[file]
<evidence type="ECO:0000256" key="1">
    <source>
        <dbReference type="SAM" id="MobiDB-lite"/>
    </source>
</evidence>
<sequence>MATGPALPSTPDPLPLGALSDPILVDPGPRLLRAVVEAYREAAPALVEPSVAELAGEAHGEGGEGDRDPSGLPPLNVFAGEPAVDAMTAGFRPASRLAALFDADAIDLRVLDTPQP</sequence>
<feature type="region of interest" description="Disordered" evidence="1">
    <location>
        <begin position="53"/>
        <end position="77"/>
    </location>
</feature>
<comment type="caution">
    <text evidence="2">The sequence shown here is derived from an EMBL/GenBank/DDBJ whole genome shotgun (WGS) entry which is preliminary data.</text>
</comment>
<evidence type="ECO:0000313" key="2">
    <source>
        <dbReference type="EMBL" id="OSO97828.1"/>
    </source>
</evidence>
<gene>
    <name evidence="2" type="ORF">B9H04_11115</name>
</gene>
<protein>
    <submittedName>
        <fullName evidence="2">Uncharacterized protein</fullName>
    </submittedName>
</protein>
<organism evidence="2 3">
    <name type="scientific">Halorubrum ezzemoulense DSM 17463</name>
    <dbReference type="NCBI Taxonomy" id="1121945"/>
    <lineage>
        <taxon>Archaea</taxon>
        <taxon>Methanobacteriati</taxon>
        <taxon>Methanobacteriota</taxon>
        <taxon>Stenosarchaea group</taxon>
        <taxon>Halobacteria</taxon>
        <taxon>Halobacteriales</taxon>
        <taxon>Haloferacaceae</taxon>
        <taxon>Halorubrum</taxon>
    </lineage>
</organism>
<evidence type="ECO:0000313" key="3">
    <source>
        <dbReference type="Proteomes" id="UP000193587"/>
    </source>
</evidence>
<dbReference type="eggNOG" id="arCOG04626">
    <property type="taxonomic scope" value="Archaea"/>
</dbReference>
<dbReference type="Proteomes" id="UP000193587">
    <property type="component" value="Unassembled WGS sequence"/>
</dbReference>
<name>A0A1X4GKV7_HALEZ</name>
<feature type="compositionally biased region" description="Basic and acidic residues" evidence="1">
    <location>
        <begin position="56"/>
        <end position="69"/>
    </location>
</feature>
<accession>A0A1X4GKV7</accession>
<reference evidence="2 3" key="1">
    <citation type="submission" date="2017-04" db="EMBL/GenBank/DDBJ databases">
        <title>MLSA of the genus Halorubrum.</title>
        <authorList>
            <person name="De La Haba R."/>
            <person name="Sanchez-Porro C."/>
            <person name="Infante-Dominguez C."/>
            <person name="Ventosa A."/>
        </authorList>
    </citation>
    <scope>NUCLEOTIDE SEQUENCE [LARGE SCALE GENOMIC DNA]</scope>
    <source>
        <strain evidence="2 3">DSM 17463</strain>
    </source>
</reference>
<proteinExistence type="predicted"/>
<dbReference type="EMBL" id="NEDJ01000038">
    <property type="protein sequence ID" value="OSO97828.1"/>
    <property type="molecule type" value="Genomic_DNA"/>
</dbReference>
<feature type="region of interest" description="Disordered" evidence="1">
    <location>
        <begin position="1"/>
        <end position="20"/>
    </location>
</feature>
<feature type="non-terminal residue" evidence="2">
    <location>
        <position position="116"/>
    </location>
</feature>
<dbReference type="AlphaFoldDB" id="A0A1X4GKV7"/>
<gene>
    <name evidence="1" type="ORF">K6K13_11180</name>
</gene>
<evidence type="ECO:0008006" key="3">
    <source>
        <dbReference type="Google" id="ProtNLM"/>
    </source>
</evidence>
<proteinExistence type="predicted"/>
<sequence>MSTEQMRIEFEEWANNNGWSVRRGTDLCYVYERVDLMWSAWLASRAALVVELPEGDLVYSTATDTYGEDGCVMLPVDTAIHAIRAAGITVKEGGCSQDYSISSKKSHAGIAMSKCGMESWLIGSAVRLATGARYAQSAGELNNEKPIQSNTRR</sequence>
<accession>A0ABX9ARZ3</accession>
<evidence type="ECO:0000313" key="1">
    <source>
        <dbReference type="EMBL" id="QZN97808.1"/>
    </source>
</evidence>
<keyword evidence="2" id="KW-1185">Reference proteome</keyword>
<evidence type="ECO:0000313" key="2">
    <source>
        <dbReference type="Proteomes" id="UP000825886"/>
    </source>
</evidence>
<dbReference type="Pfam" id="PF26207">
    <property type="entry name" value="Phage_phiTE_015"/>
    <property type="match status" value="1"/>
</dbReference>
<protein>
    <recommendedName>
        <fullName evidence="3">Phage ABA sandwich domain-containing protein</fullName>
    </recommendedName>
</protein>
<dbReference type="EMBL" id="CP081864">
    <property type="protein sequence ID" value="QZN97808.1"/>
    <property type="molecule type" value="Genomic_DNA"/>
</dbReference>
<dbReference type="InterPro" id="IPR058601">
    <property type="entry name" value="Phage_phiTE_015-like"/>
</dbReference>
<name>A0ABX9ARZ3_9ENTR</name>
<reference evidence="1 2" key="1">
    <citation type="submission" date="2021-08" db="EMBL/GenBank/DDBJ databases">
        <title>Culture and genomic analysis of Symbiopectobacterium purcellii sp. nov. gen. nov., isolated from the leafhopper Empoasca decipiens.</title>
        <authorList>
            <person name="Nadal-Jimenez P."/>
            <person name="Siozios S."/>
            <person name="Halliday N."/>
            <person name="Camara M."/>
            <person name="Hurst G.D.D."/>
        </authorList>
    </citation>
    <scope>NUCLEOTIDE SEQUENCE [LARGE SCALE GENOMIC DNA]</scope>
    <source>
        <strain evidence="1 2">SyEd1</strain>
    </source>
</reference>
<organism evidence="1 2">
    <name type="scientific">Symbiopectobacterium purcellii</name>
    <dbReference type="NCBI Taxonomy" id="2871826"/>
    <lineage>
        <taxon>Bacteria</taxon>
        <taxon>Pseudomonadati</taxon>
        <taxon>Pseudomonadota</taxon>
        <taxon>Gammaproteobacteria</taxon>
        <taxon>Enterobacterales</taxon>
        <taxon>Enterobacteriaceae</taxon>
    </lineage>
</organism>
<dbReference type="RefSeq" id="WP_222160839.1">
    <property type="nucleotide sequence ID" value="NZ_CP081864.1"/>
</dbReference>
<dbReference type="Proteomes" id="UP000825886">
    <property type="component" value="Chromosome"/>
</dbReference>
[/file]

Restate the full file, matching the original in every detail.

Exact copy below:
<evidence type="ECO:0000256" key="1">
    <source>
        <dbReference type="SAM" id="MobiDB-lite"/>
    </source>
</evidence>
<sequence>MATGPALPSTPDPLPLGALSDPILVDPGPRLLRAVVEAYREAAPALVEPSVAELAGEAHGEGGEGDRDPSGLPPLNVFAGEPAVDAMTAGFRPASRLAALFDADAIDLRVLDTPQP</sequence>
<feature type="region of interest" description="Disordered" evidence="1">
    <location>
        <begin position="53"/>
        <end position="77"/>
    </location>
</feature>
<comment type="caution">
    <text evidence="2">The sequence shown here is derived from an EMBL/GenBank/DDBJ whole genome shotgun (WGS) entry which is preliminary data.</text>
</comment>
<evidence type="ECO:0000313" key="2">
    <source>
        <dbReference type="EMBL" id="OSO97828.1"/>
    </source>
</evidence>
<gene>
    <name evidence="2" type="ORF">B9H04_11115</name>
</gene>
<protein>
    <submittedName>
        <fullName evidence="2">Uncharacterized protein</fullName>
    </submittedName>
</protein>
<organism evidence="2 3">
    <name type="scientific">Halorubrum ezzemoulense DSM 17463</name>
    <dbReference type="NCBI Taxonomy" id="1121945"/>
    <lineage>
        <taxon>Archaea</taxon>
        <taxon>Methanobacteriati</taxon>
        <taxon>Methanobacteriota</taxon>
        <taxon>Stenosarchaea group</taxon>
        <taxon>Halobacteria</taxon>
        <taxon>Halobacteriales</taxon>
        <taxon>Haloferacaceae</taxon>
        <taxon>Halorubrum</taxon>
    </lineage>
</organism>
<evidence type="ECO:0000313" key="3">
    <source>
        <dbReference type="Proteomes" id="UP000193587"/>
    </source>
</evidence>
<dbReference type="eggNOG" id="arCOG04626">
    <property type="taxonomic scope" value="Archaea"/>
</dbReference>
<dbReference type="Proteomes" id="UP000193587">
    <property type="component" value="Unassembled WGS sequence"/>
</dbReference>
<name>A0A1X4GKV7_HALEZ</name>
<feature type="compositionally biased region" description="Basic and acidic residues" evidence="1">
    <location>
        <begin position="56"/>
        <end position="69"/>
    </location>
</feature>
<accession>A0A1X4GKV7</accession>
<reference evidence="2 3" key="1">
    <citation type="submission" date="2017-04" db="EMBL/GenBank/DDBJ databases">
        <title>MLSA of the genus Halorubrum.</title>
        <authorList>
            <person name="De La Haba R."/>
            <person name="Sanchez-Porro C."/>
            <person name="Infante-Dominguez C."/>
            <person name="Ventosa A."/>
        </authorList>
    </citation>
    <scope>NUCLEOTIDE SEQUENCE [LARGE SCALE GENOMIC DNA]</scope>
    <source>
        <strain evidence="2 3">DSM 17463</strain>
    </source>
</reference>
<proteinExistence type="predicted"/>
<dbReference type="EMBL" id="NEDJ01000038">
    <property type="protein sequence ID" value="OSO97828.1"/>
    <property type="molecule type" value="Genomic_DNA"/>
</dbReference>
<feature type="region of interest" description="Disordered" evidence="1">
    <location>
        <begin position="1"/>
        <end position="20"/>
    </location>
</feature>
<feature type="non-terminal residue" evidence="2">
    <location>
        <position position="116"/>
    </location>
</feature>
<dbReference type="AlphaFoldDB" id="A0A1X4GKV7"/>
<gene>
    <name evidence="1" type="ORF">K6K13_11180</name>
</gene>
<evidence type="ECO:0008006" key="3">
    <source>
        <dbReference type="Google" id="ProtNLM"/>
    </source>
</evidence>
<proteinExistence type="predicted"/>
<sequence>MSTEQMRIEFEEWANNNGWSVRRGTDLCYVYERVDLMWSAWLASRAALVVELPEGDLVYSTATDTYGEDGCVMLPVDTAIHAIRAAGITVKEGGCSQDYSISSKKSHAGIAMSKCGMESWLIGSAVRLATGARYAQSAGELNNEKPIQSNTRR</sequence>
<accession>A0ABX9ARZ3</accession>
<evidence type="ECO:0000313" key="1">
    <source>
        <dbReference type="EMBL" id="QZN97808.1"/>
    </source>
</evidence>
<keyword evidence="2" id="KW-1185">Reference proteome</keyword>
<evidence type="ECO:0000313" key="2">
    <source>
        <dbReference type="Proteomes" id="UP000825886"/>
    </source>
</evidence>
<dbReference type="Pfam" id="PF26207">
    <property type="entry name" value="Phage_phiTE_015"/>
    <property type="match status" value="1"/>
</dbReference>
<protein>
    <recommendedName>
        <fullName evidence="3">Phage ABA sandwich domain-containing protein</fullName>
    </recommendedName>
</protein>
<dbReference type="EMBL" id="CP081864">
    <property type="protein sequence ID" value="QZN97808.1"/>
    <property type="molecule type" value="Genomic_DNA"/>
</dbReference>
<dbReference type="InterPro" id="IPR058601">
    <property type="entry name" value="Phage_phiTE_015-like"/>
</dbReference>
<name>A0ABX9ARZ3_9ENTR</name>
<reference evidence="1 2" key="1">
    <citation type="submission" date="2021-08" db="EMBL/GenBank/DDBJ databases">
        <title>Culture and genomic analysis of Symbiopectobacterium purcellii sp. nov. gen. nov., isolated from the leafhopper Empoasca decipiens.</title>
        <authorList>
            <person name="Nadal-Jimenez P."/>
            <person name="Siozios S."/>
            <person name="Halliday N."/>
            <person name="Camara M."/>
            <person name="Hurst G.D.D."/>
        </authorList>
    </citation>
    <scope>NUCLEOTIDE SEQUENCE [LARGE SCALE GENOMIC DNA]</scope>
    <source>
        <strain evidence="1 2">SyEd1</strain>
    </source>
</reference>
<organism evidence="1 2">
    <name type="scientific">Symbiopectobacterium purcellii</name>
    <dbReference type="NCBI Taxonomy" id="2871826"/>
    <lineage>
        <taxon>Bacteria</taxon>
        <taxon>Pseudomonadati</taxon>
        <taxon>Pseudomonadota</taxon>
        <taxon>Gammaproteobacteria</taxon>
        <taxon>Enterobacterales</taxon>
        <taxon>Enterobacteriaceae</taxon>
    </lineage>
</organism>
<dbReference type="RefSeq" id="WP_222160839.1">
    <property type="nucleotide sequence ID" value="NZ_CP081864.1"/>
</dbReference>
<dbReference type="Proteomes" id="UP000825886">
    <property type="component" value="Chromosome"/>
</dbReference>